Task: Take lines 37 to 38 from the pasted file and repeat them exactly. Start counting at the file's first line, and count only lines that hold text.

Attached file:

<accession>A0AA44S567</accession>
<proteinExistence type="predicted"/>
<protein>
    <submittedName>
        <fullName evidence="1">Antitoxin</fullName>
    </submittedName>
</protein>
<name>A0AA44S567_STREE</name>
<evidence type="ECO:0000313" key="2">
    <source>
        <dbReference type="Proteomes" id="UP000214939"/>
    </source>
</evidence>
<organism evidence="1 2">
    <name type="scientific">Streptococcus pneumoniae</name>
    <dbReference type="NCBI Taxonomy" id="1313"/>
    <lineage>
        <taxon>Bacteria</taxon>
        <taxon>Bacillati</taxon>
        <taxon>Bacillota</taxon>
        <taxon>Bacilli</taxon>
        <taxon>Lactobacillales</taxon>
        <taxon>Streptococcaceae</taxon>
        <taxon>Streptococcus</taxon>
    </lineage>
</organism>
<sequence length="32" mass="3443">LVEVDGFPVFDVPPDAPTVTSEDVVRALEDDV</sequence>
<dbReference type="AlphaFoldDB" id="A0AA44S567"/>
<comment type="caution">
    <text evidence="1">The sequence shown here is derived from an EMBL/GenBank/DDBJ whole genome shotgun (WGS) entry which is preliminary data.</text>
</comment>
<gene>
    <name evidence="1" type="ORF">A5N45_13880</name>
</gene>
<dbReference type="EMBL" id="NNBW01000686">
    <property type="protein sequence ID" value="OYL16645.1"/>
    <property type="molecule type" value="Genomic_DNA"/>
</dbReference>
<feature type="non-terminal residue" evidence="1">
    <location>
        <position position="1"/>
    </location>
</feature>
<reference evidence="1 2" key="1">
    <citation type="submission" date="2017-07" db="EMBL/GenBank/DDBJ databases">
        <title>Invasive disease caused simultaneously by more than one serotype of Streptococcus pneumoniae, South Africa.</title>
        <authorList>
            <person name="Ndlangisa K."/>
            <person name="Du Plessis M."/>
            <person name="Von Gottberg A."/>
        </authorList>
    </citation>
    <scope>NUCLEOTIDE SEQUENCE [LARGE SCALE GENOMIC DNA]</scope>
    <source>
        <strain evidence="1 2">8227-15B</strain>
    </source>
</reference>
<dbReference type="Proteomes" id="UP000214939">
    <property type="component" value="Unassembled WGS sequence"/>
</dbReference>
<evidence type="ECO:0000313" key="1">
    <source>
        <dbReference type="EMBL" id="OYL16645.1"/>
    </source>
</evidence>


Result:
    <property type="molecule type" value="Genomic_DNA"/>
</dbReference>